Not all Ohioans, however, supported Lincoln and his views. A number of people who had migrated from the South, had economic ties to the region, or objected to the federal government's violation of civil liberties opposed the war effort. They also opposed the Emancipation Proclamation. Other Ohioans responded the Emancipation Proclamation in different ways. Radical Republicans, like Senator Benjamin Wade, welcomed the document, as did the state's abolitionists and the Quaker population. Other Ohioans, especially those from working-class backgrounds, were not as welcoming. Many of these people feared that African Americans would flee the South, move to Northern states and take jobs away from other working people. Clement Vallandigham argued that Lincoln did not have the power to end slavery and that the president was in clear violation of the United States Constitution. Some Ohioans serving in the Union military refused to fight a war that was to end slavery. They deserted and returned home.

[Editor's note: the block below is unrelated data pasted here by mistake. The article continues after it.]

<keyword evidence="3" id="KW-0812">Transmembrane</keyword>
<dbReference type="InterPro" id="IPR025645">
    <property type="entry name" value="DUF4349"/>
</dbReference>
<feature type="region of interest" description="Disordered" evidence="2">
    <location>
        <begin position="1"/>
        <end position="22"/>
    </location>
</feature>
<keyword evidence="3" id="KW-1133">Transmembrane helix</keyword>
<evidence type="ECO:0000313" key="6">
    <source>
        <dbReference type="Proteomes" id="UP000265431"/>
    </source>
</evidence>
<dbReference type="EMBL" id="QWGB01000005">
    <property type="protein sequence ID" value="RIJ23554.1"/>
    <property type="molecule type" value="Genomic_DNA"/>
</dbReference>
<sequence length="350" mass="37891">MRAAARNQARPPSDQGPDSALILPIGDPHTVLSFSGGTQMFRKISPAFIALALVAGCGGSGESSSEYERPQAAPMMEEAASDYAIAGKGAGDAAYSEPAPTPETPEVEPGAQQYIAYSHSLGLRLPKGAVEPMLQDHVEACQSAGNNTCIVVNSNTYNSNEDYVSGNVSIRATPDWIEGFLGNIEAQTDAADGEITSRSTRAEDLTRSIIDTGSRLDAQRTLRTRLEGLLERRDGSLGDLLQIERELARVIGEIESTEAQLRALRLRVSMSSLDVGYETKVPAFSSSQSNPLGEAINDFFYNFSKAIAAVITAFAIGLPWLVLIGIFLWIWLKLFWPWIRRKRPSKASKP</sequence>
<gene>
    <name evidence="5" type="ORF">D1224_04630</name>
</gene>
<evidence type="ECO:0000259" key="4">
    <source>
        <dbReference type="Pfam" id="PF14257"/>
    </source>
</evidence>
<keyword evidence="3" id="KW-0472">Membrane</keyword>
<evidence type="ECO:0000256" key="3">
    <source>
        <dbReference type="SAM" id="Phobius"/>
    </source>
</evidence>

Most Ohioans mourned President Lincoln's assassination. Lincoln's body was transported by train from Washington to his home in Springfield, Illinois. Along the way, the train stopped at many large cities to allow the American people to view the President one last time. Ohioans, by the thousands, turned out to say goodbye to the man who had led the nation through the Civil War. When the train stopped in Cleveland, Ohio, more than one hundred thousand people were present. In Columbus, Lincoln's body lay in state at the Ohio Statehouse. People filed past the open casket for almost seven hours and also lined the railroad tracks as the funeral train passed by. Some Ohioans, especially the Peace Democrats, had objected to Lincoln's war policies. However, by April 1865, most Ohioans were thankful for the war's successful conclusion and appreciated Lincoln's leadership.
- Ambrose Burnside
- Stephen Douglas
- Ulysses S. Grant
- Clement Vallandigham
- American Civil War
- Battle of Antietam
- Mexican War
- Missouri Compromise
- African Americans
- Peace Democrats
- Radical Republicans
- George B. McClellan
- Wilmot Proviso
- Emancipation Proclamation
- Democratic Party
- Union Party
- Whig Party
- Kansas-Nebraska Act
- Republican Party
- United States Constitution
- Battle of Shiloh
- William T. Sherman
- Benjamin F. Wade
- Society of Friends
- Cleveland, Ohio
- Columbus, Ohio
- Appalachian Mountains
- Northern Democratic Party
- Popular Sovereignty
- Southern Democratic Party
- United States Colored Troops
- Ohio Statehouse
- Abraham Lincoln's Assassination